Follow the links below to gain access to more than 10 answers to each of the following questions

Week 1 DQ 1 

What is the difference between an algebraic expression and an algebraic equation? Which do we associate evaluation with? Which can be solved?

Week 1 DQ 2

What four steps should be used in evaluating expressions? Can these steps be skipped or rearranged? Explain your answers.

Week 1 DQ 3

Do you always use the property of distribution when multiplying monomials and polynomials? Explain why or why not. In what situations would distribution become important?

Week 1 DQ 4

Imagine your younger relative—of middle school age—was taking an algebra course and asked for your help. How would you teach the multiplication of polynomials to her?

Week 2 DQ 1

What is the greatest common factor of an algebraic expression? How do you know when you have found the greatest one? Give an example and explain how you know you have found the greatest common factor.

Week 2 DQ 2

Explain how to factor the following trinomials forms: x2 + bx + c and ax2 + bx + c. Is there more than one way to factor this? Show your answer using both words and mathematical notation.

Week 2 DQ 3

How do you factor the difference of two squares? How do you factor the perfect square trinomial? How do you factor the sum and difference of two cubes? Which of these three makes the most sense to you? Explain why.

Week 2 DQ 4

What one area from the readings in Week Two are you most comfortable with? Why do you think that is? Using what you know about this area, create a discussion question that would trigger a discussion—that is, so there is no single correct answer to the question.

Week 3 DQ 1

How are rational equations different from linear equations? What must you consider when you write the solution set for a rational equation?

Week 3 DQ 2

Explain the five steps for solving rational equations. Can any of these steps be eliminated? Can the order of these steps be changed? Would you add any steps to make rational equations easier to complete or understand?

Week 3 DQ 3

Do all rational equations have a single solution? Why is that so?

Week 3 DQ 4

What constitutes a rational expression? How would you explain this concept to someone unfamiliar with it?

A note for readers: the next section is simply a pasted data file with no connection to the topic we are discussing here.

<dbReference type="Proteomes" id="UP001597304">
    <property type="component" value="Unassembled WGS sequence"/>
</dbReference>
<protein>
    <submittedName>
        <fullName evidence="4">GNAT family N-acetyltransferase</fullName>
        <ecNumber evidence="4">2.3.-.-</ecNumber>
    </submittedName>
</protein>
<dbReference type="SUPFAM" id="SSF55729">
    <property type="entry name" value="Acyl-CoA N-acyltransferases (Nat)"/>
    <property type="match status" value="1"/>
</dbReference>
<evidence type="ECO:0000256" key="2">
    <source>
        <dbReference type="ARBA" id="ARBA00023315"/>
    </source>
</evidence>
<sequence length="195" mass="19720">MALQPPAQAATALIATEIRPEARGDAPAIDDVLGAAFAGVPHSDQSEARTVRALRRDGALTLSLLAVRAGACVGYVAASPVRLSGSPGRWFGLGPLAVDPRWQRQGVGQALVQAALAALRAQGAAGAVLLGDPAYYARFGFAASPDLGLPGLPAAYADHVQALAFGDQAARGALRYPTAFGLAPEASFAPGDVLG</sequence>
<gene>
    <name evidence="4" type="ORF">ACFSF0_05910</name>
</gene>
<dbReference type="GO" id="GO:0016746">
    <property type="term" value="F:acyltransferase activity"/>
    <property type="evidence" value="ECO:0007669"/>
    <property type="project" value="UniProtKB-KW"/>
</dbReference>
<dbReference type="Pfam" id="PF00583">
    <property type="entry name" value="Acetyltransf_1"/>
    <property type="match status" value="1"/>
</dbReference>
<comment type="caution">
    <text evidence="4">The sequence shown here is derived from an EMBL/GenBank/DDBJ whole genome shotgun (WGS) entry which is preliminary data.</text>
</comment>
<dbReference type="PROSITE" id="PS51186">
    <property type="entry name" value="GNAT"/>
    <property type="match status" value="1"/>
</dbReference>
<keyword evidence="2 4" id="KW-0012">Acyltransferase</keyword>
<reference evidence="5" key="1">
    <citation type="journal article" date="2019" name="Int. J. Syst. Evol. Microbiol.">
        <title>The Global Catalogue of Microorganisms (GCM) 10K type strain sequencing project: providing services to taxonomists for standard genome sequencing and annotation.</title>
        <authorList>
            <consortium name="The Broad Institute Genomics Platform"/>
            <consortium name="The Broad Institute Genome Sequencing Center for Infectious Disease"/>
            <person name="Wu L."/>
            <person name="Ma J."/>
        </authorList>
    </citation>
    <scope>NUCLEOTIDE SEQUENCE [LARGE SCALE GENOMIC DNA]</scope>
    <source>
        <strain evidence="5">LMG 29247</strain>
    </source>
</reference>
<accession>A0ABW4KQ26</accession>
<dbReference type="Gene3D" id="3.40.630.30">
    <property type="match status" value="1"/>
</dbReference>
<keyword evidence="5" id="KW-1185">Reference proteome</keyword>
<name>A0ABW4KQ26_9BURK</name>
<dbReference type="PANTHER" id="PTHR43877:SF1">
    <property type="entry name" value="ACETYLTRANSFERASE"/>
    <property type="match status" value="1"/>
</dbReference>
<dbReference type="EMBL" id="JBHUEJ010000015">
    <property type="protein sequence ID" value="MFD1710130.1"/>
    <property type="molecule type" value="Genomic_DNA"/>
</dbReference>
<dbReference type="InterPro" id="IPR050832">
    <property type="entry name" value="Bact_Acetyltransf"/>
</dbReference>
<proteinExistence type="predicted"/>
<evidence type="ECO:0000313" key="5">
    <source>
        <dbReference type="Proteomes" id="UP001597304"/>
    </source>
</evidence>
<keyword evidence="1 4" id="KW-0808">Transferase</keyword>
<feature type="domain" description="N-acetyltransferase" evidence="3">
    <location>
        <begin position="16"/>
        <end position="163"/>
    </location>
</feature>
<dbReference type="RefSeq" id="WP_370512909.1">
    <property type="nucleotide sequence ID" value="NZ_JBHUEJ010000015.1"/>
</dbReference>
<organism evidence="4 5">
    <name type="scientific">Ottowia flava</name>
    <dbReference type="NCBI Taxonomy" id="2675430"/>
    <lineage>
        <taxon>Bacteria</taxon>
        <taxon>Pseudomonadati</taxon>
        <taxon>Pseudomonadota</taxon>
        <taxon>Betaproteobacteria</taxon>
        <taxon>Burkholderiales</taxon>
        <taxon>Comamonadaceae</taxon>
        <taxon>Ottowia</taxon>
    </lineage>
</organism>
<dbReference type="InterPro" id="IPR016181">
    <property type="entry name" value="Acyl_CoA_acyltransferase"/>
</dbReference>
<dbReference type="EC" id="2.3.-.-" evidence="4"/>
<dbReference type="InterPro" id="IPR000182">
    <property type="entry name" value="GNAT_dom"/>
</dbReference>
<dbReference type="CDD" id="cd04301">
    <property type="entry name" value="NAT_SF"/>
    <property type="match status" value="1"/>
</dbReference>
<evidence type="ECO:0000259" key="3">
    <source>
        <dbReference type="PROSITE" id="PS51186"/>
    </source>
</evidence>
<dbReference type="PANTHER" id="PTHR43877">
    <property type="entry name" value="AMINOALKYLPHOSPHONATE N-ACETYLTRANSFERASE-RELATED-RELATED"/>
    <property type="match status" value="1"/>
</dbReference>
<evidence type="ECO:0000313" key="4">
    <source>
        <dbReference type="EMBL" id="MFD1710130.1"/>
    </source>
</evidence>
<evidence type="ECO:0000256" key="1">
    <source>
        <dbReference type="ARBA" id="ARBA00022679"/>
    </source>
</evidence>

Week 3 DQ 5

How would you define what a rational exponent is? Is there such a thing as an irrational exponent? Explain.

Week 3 DQ 6

What are the two steps for simplifying radicals? Can either step be deleted? If you could add a step that might make simplifying radicals easier or easier to understand, what step would you add?

Week 4 DQ 1

Explain the four steps for solving quadratic equations. Can any of these steps be eliminated? Can the order of these steps be changed? Would you add any steps to make solving quadratic equations easier or easier to understand?

Week 4 DQ 2

Which of the four operations on functions do you think is the easiest to perform? What is the most difficult? Explain why.

Week 4 DQ 3

Write a word problem involving a quadratic function. How would you explain the steps in finding the solution to someone not in this class?

Week 4 DQ 4

Is the compound interest formula—such as would be used to calculate a car loan—an example of a function? If yes, of what type of function is it an example? Why might you identify it with that type of function?

Week 4 DQ 5

What is the relationship between exponents and logarithms? How would you distinguish between the two, using both a graph and a sequence?

Week 4 DQ 6

How are these concepts of direct, inverse, and joint variation used in everyday life? Provide examples for each.

Week 4 DQ 7

Other than those listed in the text, how might the Pythagorean theorem be used in everyday life? Provide examples of each.

Week 4 DQ 8

Quadratic equations, which are expressed in the form of ax2 + bx + c = 0, where a does not equal 0, may have how many solutions? Explain why.

Week 4 DQ 9

What is the quadratic formula? What is it used for? Provide a useful example that is not found in the text.

Week 5 DQ 1

From the concepts you have learned in this course, provide a real-world application of something that you think has been the most valuable to you? Why has it been valuable?

Week 5 DQ 2

How do you think you will use the information you learned in this course in the future? Which concepts will be most important to you? Explain why. Which do you anticipate will be the least important? Explain why.

Week 5 DQ 3

Can you think of one real-world example of when the concept of functions might be useful? Do you think you will ever use functions in your life to solve problems? If yes, explain how and why; if no, explain why not.

Week 5 DQ 4

What one concept learned in this course was the easiest for you to grasp? Why do you think it was easy for you? Which was the hardest? What would have made that hard-to-learn concept easier to learn?

Week 5 DQ 5

If your neighbor asked you to explain what you learned in this course, what would you tell him or her?